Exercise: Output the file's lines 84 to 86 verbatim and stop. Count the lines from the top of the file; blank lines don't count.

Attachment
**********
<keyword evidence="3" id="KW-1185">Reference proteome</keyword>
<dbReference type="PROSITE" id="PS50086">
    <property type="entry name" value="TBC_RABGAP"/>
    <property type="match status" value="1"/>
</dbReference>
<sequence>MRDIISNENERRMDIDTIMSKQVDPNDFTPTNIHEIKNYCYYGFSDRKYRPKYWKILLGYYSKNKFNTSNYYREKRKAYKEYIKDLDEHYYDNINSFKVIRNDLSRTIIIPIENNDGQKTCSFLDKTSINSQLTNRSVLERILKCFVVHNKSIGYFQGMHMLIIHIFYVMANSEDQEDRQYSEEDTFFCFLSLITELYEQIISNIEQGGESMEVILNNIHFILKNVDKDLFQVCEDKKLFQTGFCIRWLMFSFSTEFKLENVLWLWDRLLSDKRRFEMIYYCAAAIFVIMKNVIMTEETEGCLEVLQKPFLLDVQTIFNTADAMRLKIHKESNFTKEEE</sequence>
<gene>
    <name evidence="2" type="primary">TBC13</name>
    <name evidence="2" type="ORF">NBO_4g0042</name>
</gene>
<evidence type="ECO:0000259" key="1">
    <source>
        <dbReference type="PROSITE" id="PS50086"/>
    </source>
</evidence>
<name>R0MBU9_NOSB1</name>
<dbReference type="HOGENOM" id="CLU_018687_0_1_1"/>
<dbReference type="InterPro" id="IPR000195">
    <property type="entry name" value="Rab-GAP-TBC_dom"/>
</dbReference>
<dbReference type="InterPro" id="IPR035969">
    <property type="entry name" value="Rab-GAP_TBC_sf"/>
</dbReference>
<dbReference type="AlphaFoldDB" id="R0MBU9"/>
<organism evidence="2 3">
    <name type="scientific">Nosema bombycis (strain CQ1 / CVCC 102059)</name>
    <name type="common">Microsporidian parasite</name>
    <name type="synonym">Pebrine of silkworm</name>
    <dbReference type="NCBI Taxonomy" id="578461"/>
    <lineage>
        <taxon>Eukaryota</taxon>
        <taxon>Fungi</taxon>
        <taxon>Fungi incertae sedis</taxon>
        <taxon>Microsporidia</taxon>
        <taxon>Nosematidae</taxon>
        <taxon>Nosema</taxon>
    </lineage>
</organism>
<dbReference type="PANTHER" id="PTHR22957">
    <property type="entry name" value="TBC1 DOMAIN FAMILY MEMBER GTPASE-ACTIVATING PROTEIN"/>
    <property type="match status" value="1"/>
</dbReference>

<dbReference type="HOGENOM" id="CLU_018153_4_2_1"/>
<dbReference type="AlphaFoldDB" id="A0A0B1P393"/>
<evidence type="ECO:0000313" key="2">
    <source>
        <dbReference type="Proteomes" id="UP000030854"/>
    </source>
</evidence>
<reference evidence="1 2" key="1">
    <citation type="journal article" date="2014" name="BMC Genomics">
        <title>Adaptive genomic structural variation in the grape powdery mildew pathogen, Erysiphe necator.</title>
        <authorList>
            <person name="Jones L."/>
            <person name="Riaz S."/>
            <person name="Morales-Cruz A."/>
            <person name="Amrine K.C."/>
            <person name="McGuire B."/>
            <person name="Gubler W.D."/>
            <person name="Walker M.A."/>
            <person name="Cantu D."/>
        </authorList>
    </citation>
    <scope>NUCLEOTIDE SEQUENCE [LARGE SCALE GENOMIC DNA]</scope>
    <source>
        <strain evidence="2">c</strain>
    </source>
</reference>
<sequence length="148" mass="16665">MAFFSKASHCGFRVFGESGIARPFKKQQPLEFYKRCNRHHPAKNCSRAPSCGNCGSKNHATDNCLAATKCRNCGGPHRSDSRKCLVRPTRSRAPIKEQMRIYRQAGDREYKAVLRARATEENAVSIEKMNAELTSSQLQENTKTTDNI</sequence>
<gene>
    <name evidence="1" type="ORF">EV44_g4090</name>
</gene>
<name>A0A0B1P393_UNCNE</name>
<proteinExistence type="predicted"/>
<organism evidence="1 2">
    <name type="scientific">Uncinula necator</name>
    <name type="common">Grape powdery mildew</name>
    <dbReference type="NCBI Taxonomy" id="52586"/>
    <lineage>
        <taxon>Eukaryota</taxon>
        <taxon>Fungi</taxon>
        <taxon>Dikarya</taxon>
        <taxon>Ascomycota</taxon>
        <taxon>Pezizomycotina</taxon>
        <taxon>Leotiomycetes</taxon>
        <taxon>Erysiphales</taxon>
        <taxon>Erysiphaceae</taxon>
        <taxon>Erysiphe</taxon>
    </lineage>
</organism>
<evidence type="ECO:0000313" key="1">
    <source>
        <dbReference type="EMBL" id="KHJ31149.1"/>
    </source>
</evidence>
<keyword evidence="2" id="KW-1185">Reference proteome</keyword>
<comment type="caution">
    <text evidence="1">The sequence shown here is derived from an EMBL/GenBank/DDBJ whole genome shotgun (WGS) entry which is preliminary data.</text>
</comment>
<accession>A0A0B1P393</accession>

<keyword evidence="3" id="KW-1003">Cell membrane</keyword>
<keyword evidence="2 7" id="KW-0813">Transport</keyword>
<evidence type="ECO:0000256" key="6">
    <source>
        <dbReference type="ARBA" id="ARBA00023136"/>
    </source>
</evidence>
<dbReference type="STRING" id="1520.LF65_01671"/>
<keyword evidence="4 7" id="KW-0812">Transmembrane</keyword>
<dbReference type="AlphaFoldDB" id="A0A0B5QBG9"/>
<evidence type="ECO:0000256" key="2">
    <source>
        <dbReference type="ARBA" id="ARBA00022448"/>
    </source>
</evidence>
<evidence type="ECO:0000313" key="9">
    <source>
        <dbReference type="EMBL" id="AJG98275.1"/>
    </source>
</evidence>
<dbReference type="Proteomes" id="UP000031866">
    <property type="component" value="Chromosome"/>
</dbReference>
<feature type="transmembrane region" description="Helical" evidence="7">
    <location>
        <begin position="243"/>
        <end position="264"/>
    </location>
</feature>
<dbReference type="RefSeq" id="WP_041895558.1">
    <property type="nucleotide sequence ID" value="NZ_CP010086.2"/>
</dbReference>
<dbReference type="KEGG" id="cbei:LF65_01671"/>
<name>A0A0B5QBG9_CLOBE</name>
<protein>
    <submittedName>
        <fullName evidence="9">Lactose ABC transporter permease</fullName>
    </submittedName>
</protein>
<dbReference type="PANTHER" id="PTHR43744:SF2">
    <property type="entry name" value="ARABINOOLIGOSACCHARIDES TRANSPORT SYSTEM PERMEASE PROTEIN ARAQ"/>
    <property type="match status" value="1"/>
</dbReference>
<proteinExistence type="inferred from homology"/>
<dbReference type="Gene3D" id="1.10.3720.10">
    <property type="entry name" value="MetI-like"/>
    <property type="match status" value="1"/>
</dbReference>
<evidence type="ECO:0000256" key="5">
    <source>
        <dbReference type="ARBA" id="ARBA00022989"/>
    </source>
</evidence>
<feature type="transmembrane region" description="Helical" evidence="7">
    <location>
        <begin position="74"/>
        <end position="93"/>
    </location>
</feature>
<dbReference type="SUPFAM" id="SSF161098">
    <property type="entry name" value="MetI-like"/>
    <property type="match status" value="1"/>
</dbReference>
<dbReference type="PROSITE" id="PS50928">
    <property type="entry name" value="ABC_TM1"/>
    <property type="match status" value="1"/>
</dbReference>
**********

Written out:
        <taxon>Pezizomycotina</taxon>
        <taxon>Leotiomycetes</taxon>
        <taxon>Erysiphales</taxon>